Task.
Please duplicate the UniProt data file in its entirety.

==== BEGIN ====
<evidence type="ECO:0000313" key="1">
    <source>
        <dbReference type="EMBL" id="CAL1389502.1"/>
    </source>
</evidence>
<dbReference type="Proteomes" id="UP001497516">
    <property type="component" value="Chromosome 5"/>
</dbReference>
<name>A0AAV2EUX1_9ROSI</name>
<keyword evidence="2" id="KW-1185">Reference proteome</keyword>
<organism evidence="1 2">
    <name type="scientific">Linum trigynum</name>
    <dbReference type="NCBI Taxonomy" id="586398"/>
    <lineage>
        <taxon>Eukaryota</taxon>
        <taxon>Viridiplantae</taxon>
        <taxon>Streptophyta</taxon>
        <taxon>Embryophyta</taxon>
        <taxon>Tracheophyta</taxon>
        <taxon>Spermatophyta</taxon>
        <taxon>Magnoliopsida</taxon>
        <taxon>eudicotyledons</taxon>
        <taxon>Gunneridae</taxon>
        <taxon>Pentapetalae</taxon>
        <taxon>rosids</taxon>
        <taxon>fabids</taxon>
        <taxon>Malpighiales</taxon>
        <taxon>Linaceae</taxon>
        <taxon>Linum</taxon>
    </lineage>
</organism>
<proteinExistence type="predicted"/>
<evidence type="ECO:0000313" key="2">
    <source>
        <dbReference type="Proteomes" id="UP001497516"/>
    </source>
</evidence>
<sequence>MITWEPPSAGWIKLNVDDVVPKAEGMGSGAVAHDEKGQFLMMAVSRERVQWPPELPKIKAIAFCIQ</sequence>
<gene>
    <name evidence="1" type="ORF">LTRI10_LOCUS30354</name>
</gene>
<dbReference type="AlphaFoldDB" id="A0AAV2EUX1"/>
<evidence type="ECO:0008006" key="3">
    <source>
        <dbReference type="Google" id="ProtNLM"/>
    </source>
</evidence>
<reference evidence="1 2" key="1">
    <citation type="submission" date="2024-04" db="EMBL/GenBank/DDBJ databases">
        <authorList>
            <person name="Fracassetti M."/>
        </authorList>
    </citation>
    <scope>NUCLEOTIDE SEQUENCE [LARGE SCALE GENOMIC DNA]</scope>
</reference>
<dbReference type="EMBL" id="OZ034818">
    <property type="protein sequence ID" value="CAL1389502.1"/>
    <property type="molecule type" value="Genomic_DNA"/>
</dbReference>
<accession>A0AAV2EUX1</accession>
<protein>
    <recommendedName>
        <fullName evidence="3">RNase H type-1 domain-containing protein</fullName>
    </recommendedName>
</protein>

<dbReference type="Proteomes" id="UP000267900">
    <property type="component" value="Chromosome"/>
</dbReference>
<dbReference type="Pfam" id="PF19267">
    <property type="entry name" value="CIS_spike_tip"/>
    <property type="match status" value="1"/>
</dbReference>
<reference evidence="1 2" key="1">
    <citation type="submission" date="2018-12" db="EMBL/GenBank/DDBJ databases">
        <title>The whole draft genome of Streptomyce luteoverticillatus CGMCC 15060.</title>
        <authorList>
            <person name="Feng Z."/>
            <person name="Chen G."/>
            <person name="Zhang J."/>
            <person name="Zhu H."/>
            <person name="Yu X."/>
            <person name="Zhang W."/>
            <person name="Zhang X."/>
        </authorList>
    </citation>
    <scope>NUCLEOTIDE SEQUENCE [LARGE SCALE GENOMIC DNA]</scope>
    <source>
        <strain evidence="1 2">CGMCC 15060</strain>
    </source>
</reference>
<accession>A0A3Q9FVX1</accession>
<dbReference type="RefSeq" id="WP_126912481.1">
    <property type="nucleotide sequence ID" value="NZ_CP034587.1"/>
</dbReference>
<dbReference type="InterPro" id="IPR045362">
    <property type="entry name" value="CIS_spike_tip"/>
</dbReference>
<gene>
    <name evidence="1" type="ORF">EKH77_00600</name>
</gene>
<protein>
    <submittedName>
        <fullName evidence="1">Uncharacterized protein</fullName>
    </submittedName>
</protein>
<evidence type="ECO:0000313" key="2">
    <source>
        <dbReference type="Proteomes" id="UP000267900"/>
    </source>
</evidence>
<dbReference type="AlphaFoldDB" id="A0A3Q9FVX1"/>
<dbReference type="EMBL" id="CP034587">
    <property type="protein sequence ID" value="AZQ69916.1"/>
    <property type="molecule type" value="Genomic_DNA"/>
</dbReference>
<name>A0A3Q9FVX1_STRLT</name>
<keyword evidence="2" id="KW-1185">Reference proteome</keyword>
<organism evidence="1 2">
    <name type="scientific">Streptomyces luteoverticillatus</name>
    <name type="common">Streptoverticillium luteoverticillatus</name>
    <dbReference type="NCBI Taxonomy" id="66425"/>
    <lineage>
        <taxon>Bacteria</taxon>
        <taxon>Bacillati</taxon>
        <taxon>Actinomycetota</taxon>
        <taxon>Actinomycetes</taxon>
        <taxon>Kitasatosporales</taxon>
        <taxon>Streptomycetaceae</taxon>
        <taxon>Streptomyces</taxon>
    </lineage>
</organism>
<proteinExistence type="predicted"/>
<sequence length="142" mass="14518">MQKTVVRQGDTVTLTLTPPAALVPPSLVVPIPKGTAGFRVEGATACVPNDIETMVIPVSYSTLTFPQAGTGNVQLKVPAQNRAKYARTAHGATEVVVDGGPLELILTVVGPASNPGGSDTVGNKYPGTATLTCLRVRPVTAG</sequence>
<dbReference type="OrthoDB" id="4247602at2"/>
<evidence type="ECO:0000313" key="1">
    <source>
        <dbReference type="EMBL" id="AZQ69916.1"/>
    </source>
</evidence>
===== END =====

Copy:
<evidence type="ECO:0000313" key="1">
    <source>
        <dbReference type="EMBL" id="CAL1389502.1"/>
    </source>
</evidence>
<dbReference type="Proteomes" id="UP001497516">
    <property type="component" value="Chromosome 5"/>
</dbReference>
<name>A0AAV2EUX1_9ROSI</name>
<keyword evidence="2" id="KW-1185">Reference proteome</keyword>
<organism evidence="1 2">
    <name type="scientific">Linum trigynum</name>
    <dbReference type="NCBI Taxonomy" id="586398"/>
    <lineage>
        <taxon>Eukaryota</taxon>
        <taxon>Viridiplantae</taxon>
        <taxon>Streptophyta</taxon>
        <taxon>Embryophyta</taxon>
        <taxon>Tracheophyta</taxon>
        <taxon>Spermatophyta</taxon>
        <taxon>Magnoliopsida</taxon>
        <taxon>eudicotyledons</taxon>
        <taxon>Gunneridae</taxon>
        <taxon>Pentapetalae</taxon>
        <taxon>rosids</taxon>
        <taxon>fabids</taxon>
        <taxon>Malpighiales</taxon>
        <taxon>Linaceae</taxon>
        <taxon>Linum</taxon>
    </lineage>
</organism>
<proteinExistence type="predicted"/>
<evidence type="ECO:0000313" key="2">
    <source>
        <dbReference type="Proteomes" id="UP001497516"/>
    </source>
</evidence>
<sequence>MITWEPPSAGWIKLNVDDVVPKAEGMGSGAVAHDEKGQFLMMAVSRERVQWPPELPKIKAIAFCIQ</sequence>
<gene>
    <name evidence="1" type="ORF">LTRI10_LOCUS30354</name>
</gene>
<dbReference type="AlphaFoldDB" id="A0AAV2EUX1"/>
<evidence type="ECO:0008006" key="3">
    <source>
        <dbReference type="Google" id="ProtNLM"/>
    </source>
</evidence>
<reference evidence="1 2" key="1">
    <citation type="submission" date="2024-04" db="EMBL/GenBank/DDBJ databases">
        <authorList>
            <person name="Fracassetti M."/>
        </authorList>
    </citation>
    <scope>NUCLEOTIDE SEQUENCE [LARGE SCALE GENOMIC DNA]</scope>
</reference>
<dbReference type="EMBL" id="OZ034818">
    <property type="protein sequence ID" value="CAL1389502.1"/>
    <property type="molecule type" value="Genomic_DNA"/>
</dbReference>
<accession>A0AAV2EUX1</accession>
<protein>
    <recommendedName>
        <fullName evidence="3">RNase H type-1 domain-containing protein</fullName>
    </recommendedName>
</protein>

<dbReference type="Proteomes" id="UP000267900">
    <property type="component" value="Chromosome"/>
</dbReference>
<dbReference type="Pfam" id="PF19267">
    <property type="entry name" value="CIS_spike_tip"/>
    <property type="match status" value="1"/>
</dbReference>
<reference evidence="1 2" key="1">
    <citation type="submission" date="2018-12" db="EMBL/GenBank/DDBJ databases">
        <title>The whole draft genome of Streptomyce luteoverticillatus CGMCC 15060.</title>
        <authorList>
            <person name="Feng Z."/>
            <person name="Chen G."/>
            <person name="Zhang J."/>
            <person name="Zhu H."/>
            <person name="Yu X."/>
            <person name="Zhang W."/>
            <person name="Zhang X."/>
        </authorList>
    </citation>
    <scope>NUCLEOTIDE SEQUENCE [LARGE SCALE GENOMIC DNA]</scope>
    <source>
        <strain evidence="1 2">CGMCC 15060</strain>
    </source>
</reference>
<accession>A0A3Q9FVX1</accession>
<dbReference type="RefSeq" id="WP_126912481.1">
    <property type="nucleotide sequence ID" value="NZ_CP034587.1"/>
</dbReference>
<dbReference type="InterPro" id="IPR045362">
    <property type="entry name" value="CIS_spike_tip"/>
</dbReference>
<gene>
    <name evidence="1" type="ORF">EKH77_00600</name>
</gene>
<protein>
    <submittedName>
        <fullName evidence="1">Uncharacterized protein</fullName>
    </submittedName>
</protein>
<evidence type="ECO:0000313" key="2">
    <source>
        <dbReference type="Proteomes" id="UP000267900"/>
    </source>
</evidence>
<dbReference type="AlphaFoldDB" id="A0A3Q9FVX1"/>
<dbReference type="EMBL" id="CP034587">
    <property type="protein sequence ID" value="AZQ69916.1"/>
    <property type="molecule type" value="Genomic_DNA"/>
</dbReference>
<name>A0A3Q9FVX1_STRLT</name>
<keyword evidence="2" id="KW-1185">Reference proteome</keyword>
<organism evidence="1 2">
    <name type="scientific">Streptomyces luteoverticillatus</name>
    <name type="common">Streptoverticillium luteoverticillatus</name>
    <dbReference type="NCBI Taxonomy" id="66425"/>
    <lineage>
        <taxon>Bacteria</taxon>
        <taxon>Bacillati</taxon>
        <taxon>Actinomycetota</taxon>
        <taxon>Actinomycetes</taxon>
        <taxon>Kitasatosporales</taxon>
        <taxon>Streptomycetaceae</taxon>
        <taxon>Streptomyces</taxon>
    </lineage>
</organism>
<proteinExistence type="predicted"/>
<sequence length="142" mass="14518">MQKTVVRQGDTVTLTLTPPAALVPPSLVVPIPKGTAGFRVEGATACVPNDIETMVIPVSYSTLTFPQAGTGNVQLKVPAQNRAKYARTAHGATEVVVDGGPLELILTVVGPASNPGGSDTVGNKYPGTATLTCLRVRPVTAG</sequence>
<dbReference type="OrthoDB" id="4247602at2"/>
<evidence type="ECO:0000313" key="1">
    <source>
        <dbReference type="EMBL" id="AZQ69916.1"/>
    </source>
</evidence>